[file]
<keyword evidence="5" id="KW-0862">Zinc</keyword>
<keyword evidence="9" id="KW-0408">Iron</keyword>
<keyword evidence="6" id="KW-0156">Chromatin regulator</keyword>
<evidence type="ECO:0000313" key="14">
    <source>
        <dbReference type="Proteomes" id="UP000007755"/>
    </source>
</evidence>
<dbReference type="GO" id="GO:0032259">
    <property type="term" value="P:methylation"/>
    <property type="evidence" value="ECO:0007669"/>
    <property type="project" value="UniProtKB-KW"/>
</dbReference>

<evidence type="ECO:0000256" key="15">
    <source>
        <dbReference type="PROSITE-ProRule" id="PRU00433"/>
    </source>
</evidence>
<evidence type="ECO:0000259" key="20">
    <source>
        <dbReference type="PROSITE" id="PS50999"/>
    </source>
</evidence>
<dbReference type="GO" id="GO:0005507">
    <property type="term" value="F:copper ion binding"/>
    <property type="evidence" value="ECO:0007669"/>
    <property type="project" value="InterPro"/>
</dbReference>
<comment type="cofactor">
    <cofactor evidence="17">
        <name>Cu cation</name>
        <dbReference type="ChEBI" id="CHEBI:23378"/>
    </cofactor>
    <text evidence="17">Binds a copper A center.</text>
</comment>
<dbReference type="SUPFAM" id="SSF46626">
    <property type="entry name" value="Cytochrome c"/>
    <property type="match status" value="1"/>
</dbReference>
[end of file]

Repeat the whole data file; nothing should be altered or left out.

<keyword evidence="5" id="KW-0862">Zinc</keyword>
<keyword evidence="9" id="KW-0408">Iron</keyword>
<keyword evidence="6" id="KW-0156">Chromatin regulator</keyword>
<evidence type="ECO:0000313" key="14">
    <source>
        <dbReference type="Proteomes" id="UP000007755"/>
    </source>
</evidence>
<dbReference type="GO" id="GO:0032259">
    <property type="term" value="P:methylation"/>
    <property type="evidence" value="ECO:0007669"/>
    <property type="project" value="UniProtKB-KW"/>
</dbReference>

<evidence type="ECO:0000256" key="15">
    <source>
        <dbReference type="PROSITE-ProRule" id="PRU00433"/>
    </source>
</evidence>
<evidence type="ECO:0000259" key="20">
    <source>
        <dbReference type="PROSITE" id="PS50999"/>
    </source>
</evidence>
<dbReference type="GO" id="GO:0005507">
    <property type="term" value="F:copper ion binding"/>
    <property type="evidence" value="ECO:0007669"/>
    <property type="project" value="InterPro"/>
</dbReference>
<comment type="cofactor">
    <cofactor evidence="17">
        <name>Cu cation</name>
        <dbReference type="ChEBI" id="CHEBI:23378"/>
    </cofactor>
    <text evidence="17">Binds a copper A center.</text>
</comment>
<dbReference type="SUPFAM" id="SSF46626">
    <property type="entry name" value="Cytochrome c"/>
    <property type="match status" value="1"/>
</dbReference>